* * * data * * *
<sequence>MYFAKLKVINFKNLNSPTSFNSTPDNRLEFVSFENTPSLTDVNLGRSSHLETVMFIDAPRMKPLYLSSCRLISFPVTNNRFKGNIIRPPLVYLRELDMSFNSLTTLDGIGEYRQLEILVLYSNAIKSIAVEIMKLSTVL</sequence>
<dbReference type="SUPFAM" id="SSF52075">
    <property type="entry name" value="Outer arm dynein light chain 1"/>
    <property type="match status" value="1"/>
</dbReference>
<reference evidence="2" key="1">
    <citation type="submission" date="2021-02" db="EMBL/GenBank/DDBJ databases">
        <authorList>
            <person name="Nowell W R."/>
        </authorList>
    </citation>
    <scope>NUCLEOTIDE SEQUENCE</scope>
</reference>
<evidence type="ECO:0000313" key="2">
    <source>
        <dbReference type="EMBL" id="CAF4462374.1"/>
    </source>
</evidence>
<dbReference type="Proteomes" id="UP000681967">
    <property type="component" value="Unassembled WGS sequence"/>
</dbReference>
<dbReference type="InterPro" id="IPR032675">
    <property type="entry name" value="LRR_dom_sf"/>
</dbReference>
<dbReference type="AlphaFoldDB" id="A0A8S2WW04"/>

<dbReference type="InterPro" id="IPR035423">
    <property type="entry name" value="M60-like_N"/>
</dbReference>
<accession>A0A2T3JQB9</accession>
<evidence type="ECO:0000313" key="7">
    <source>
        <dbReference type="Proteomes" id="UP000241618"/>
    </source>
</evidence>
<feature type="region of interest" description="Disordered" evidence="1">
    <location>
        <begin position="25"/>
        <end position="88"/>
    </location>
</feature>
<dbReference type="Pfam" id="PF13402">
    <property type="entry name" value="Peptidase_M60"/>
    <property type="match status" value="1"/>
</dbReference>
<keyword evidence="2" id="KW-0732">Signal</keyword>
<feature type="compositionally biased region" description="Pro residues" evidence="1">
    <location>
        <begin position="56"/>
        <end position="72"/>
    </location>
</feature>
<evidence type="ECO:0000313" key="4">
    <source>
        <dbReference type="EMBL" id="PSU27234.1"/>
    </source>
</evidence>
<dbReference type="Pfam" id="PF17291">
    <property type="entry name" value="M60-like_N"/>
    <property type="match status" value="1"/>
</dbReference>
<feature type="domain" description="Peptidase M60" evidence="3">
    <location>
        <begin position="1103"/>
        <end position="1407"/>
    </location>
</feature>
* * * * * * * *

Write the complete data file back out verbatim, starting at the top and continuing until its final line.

<sequence>MYFAKLKVINFKNLNSPTSFNSTPDNRLEFVSFENTPSLTDVNLGRSSHLETVMFIDAPRMKPLYLSSCRLISFPVTNNRFKGNIIRPPLVYLRELDMSFNSLTTLDGIGEYRQLEILVLYSNAIKSIAVEIMKLSTVL</sequence>
<dbReference type="SUPFAM" id="SSF52075">
    <property type="entry name" value="Outer arm dynein light chain 1"/>
    <property type="match status" value="1"/>
</dbReference>
<reference evidence="2" key="1">
    <citation type="submission" date="2021-02" db="EMBL/GenBank/DDBJ databases">
        <authorList>
            <person name="Nowell W R."/>
        </authorList>
    </citation>
    <scope>NUCLEOTIDE SEQUENCE</scope>
</reference>
<evidence type="ECO:0000313" key="2">
    <source>
        <dbReference type="EMBL" id="CAF4462374.1"/>
    </source>
</evidence>
<dbReference type="Proteomes" id="UP000681967">
    <property type="component" value="Unassembled WGS sequence"/>
</dbReference>
<dbReference type="InterPro" id="IPR032675">
    <property type="entry name" value="LRR_dom_sf"/>
</dbReference>
<dbReference type="AlphaFoldDB" id="A0A8S2WW04"/>

<dbReference type="InterPro" id="IPR035423">
    <property type="entry name" value="M60-like_N"/>
</dbReference>
<accession>A0A2T3JQB9</accession>
<evidence type="ECO:0000313" key="7">
    <source>
        <dbReference type="Proteomes" id="UP000241618"/>
    </source>
</evidence>
<feature type="region of interest" description="Disordered" evidence="1">
    <location>
        <begin position="25"/>
        <end position="88"/>
    </location>
</feature>
<dbReference type="Pfam" id="PF13402">
    <property type="entry name" value="Peptidase_M60"/>
    <property type="match status" value="1"/>
</dbReference>
<keyword evidence="2" id="KW-0732">Signal</keyword>
<feature type="compositionally biased region" description="Pro residues" evidence="1">
    <location>
        <begin position="56"/>
        <end position="72"/>
    </location>
</feature>
<evidence type="ECO:0000313" key="4">
    <source>
        <dbReference type="EMBL" id="PSU27234.1"/>
    </source>
</evidence>
<dbReference type="Pfam" id="PF17291">
    <property type="entry name" value="M60-like_N"/>
    <property type="match status" value="1"/>
</dbReference>
<feature type="domain" description="Peptidase M60" evidence="3">
    <location>
        <begin position="1103"/>
        <end position="1407"/>
    </location>
</feature>